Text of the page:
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      Psychedelic therapies reconsidered: compounds, clinical indications, and cautious optimism

      review-article
      1 , 2 , 3 , 4 , , 2 , 4
      Neuropsychopharmacology
      Springer International Publishing
      Neuroscience, Psychology

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          Abstract

          The clinical investigation of psychedelic medicines has blossomed over the last 5 years. Data from a Phase 3 industry trial and a multicenter Phase 2 industry trial, in addition to multiple early phase investigator-initiated and industry trials, have now been published in peer-reviewed journals. This narrative review summarizes both the recent data and the current clinical trials that are being conducted with various classes of “psyche-manifesting” substances, which may prove beneficial in the treatment of a broad range of conditions. Methodological considerations, unique challenges, and next steps for research are discussed in keeping with the uniquely “experiential” nature of these therapies.

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          Most cited references88

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          Psilocybin with psychological support for treatment-resistant depression: an open-label feasibility study

          Psilocybin is a serotonin receptor agonist that occurs naturally in some mushroom species. Recent studies have assessed the therapeutic potential of psilocybin for various conditions, including end-of-life anxiety, obsessive-compulsive disorder, and smoking and alcohol dependence, with promising preliminary results. Here, we aimed to investigate the feasibility, safety, and efficacy of psilocybin in patients with unipolar treatment-resistant depression.
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            Pilot study of the 5-HT2AR agonist psilocybin in the treatment of tobacco addiction.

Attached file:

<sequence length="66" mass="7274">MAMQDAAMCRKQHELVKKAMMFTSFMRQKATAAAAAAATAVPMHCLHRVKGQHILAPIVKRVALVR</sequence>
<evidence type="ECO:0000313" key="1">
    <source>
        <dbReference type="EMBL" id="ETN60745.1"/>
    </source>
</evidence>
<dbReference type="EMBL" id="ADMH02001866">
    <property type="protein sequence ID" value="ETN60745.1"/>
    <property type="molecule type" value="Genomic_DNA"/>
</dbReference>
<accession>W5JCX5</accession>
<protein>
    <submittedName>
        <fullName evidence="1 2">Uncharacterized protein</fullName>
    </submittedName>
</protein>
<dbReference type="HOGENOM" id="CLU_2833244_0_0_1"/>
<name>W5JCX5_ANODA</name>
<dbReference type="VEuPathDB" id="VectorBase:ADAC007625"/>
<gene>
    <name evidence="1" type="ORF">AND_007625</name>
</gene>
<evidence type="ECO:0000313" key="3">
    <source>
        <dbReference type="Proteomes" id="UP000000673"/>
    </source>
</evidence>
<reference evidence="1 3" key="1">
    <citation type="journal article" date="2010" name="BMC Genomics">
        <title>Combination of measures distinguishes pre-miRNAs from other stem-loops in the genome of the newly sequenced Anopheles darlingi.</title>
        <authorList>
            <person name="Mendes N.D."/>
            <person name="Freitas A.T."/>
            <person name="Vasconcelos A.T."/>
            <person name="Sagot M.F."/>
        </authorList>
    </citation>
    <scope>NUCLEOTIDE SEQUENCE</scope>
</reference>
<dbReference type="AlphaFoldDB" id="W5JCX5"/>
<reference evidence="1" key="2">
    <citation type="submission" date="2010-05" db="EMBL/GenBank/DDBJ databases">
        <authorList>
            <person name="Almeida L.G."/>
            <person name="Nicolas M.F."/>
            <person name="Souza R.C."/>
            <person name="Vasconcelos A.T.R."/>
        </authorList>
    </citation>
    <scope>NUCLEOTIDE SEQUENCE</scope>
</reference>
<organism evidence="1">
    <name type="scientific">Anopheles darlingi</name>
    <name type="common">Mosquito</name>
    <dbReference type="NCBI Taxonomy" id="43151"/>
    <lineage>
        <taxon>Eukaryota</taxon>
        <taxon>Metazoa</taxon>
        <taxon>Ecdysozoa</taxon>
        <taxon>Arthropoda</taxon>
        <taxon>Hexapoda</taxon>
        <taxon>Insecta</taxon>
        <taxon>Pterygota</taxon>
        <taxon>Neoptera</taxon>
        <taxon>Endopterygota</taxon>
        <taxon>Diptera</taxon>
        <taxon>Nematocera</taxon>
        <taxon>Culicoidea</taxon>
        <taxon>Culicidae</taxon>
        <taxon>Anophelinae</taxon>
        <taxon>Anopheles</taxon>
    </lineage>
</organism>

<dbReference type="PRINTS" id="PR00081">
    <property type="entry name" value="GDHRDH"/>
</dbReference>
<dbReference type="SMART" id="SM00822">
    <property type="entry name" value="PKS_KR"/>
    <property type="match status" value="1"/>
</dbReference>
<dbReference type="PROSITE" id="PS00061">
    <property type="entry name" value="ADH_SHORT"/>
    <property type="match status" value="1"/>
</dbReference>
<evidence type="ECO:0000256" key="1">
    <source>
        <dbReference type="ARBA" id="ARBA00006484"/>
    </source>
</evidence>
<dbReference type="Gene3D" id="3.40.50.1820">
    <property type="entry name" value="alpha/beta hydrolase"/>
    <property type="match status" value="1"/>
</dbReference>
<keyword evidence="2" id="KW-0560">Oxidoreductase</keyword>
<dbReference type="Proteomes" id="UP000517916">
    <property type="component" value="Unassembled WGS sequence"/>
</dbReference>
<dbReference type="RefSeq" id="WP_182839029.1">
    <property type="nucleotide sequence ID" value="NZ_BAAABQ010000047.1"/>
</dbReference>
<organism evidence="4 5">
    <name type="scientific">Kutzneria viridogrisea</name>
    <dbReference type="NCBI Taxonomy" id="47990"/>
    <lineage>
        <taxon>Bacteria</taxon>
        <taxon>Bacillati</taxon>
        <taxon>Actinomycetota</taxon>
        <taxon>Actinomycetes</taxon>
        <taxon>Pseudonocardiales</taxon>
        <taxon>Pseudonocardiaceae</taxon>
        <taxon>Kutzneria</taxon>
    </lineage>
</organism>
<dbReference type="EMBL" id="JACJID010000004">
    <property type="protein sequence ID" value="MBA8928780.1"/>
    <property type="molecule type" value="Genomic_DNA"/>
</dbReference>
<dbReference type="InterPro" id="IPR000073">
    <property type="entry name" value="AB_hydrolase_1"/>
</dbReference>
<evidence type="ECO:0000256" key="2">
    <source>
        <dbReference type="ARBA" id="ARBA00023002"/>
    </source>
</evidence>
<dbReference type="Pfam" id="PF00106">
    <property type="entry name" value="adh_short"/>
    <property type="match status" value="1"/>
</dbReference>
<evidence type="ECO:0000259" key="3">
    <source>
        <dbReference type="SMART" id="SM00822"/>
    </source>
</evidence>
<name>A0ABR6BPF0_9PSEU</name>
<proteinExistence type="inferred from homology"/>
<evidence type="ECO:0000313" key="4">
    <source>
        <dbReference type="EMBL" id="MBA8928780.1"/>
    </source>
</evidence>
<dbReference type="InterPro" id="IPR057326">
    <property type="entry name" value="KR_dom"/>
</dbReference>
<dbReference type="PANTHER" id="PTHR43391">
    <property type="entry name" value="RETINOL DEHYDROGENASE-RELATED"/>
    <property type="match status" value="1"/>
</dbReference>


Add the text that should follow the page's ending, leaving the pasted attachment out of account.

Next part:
Despite suggestive early findings on the therapeutic use of hallucinogens in the treatment of substance use disorders, rigorous follow-up has not been conducted. To determine the safety and feasibility of psilocybin as an adjunct to tobacco smoking cessation treatment we conducted an open-label pilot study administering moderate (20 mg/70 kg) and high (30 mg/70 kg) doses of psilocybin within a structured 15-week smoking cessation treatment protocol. Participants were 15 psychiatrically healthy nicotine-dependent smokers (10 males; mean age of 51 years), with a mean of six previous lifetime quit attempts, and smoking a mean of 19 cigarettes per day for a mean of 31 years at intake. Biomarkers assessing smoking status, and self-report measures of smoking behavior demonstrated that 12 of 15 participants (80%) showed seven-day point prevalence abstinence at 6-month follow-up. The observed smoking cessation rate substantially exceeds rates commonly reported for other behavioral and/or pharmacological therapies (typically <35%). Although the open-label design does not allow for definitive conclusions regarding the efficacy of psilocybin, these findings suggest psilocybin may be a potentially efficacious adjunct to current smoking cessation treatment models. The present study illustrates a framework for future research on the efficacy and mechanisms of hallucinogen-facilitated treatment of addiction.
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              Human hallucinogen research: guidelines for safety.